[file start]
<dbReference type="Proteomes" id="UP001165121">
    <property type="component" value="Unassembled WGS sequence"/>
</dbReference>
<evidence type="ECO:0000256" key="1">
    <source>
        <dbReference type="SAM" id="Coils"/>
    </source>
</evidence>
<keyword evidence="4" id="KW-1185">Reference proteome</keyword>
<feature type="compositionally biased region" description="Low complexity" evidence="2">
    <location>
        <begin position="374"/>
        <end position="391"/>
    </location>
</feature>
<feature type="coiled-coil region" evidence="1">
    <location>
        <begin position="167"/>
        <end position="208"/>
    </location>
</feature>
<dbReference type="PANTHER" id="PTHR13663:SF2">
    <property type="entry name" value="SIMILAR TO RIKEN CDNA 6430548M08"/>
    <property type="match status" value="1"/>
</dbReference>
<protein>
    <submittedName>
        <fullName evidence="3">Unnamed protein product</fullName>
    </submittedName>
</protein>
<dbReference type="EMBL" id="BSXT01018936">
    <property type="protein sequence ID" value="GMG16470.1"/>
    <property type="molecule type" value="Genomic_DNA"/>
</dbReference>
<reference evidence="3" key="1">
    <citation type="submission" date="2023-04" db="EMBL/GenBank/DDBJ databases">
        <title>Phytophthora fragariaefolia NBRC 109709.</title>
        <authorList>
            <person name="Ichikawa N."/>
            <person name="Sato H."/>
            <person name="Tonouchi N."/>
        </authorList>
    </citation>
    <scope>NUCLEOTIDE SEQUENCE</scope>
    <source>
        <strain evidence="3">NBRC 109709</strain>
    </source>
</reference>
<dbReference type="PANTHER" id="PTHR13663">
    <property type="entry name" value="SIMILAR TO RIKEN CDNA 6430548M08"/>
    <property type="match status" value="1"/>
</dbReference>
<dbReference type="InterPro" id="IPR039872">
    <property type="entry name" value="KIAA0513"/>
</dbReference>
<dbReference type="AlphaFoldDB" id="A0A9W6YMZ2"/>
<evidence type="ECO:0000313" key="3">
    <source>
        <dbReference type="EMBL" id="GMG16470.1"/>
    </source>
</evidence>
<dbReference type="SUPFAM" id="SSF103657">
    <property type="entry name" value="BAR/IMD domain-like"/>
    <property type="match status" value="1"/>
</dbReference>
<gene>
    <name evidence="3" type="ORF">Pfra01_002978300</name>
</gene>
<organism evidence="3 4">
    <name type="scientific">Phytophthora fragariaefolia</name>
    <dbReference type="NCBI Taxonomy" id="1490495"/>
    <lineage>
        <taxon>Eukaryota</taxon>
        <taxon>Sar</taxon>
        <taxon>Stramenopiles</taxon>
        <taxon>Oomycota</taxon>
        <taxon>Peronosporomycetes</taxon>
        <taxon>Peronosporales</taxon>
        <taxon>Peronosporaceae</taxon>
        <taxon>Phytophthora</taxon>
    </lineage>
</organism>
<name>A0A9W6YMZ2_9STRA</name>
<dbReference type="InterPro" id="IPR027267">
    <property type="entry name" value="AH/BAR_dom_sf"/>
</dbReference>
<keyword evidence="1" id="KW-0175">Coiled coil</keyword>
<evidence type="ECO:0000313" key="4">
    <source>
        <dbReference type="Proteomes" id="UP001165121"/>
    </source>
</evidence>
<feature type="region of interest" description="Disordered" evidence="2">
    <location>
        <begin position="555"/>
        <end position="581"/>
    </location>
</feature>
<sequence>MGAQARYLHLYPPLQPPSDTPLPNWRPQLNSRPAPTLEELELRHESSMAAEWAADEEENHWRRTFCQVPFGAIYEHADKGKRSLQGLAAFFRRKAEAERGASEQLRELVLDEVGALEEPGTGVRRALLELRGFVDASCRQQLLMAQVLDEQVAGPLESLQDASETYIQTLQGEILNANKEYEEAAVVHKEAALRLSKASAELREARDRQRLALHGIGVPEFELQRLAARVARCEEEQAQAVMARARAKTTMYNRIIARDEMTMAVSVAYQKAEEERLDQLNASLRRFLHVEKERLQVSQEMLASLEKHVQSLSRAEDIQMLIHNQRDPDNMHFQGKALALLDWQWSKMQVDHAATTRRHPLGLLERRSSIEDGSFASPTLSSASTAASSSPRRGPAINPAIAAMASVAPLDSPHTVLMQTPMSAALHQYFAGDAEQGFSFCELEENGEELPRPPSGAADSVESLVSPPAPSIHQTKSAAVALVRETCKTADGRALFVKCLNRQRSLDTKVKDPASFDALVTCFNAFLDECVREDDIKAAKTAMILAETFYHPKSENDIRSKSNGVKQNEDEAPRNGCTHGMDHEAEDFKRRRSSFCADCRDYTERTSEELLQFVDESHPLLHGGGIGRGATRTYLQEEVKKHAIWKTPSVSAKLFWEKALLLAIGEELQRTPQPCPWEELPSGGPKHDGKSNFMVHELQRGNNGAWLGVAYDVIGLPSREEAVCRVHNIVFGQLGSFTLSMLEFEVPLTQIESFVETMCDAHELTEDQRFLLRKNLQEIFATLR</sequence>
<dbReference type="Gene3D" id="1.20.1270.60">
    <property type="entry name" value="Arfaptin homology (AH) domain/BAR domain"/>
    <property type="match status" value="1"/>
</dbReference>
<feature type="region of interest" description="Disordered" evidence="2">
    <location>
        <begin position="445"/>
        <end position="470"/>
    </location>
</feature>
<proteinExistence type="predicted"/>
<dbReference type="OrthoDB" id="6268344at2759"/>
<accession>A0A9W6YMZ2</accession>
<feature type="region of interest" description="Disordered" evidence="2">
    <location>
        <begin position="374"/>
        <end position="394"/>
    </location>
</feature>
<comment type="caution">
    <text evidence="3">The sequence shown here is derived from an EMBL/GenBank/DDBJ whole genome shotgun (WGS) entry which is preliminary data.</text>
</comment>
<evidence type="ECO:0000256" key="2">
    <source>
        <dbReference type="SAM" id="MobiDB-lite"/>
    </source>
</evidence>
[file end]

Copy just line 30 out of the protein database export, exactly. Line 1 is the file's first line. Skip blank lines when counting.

</protein>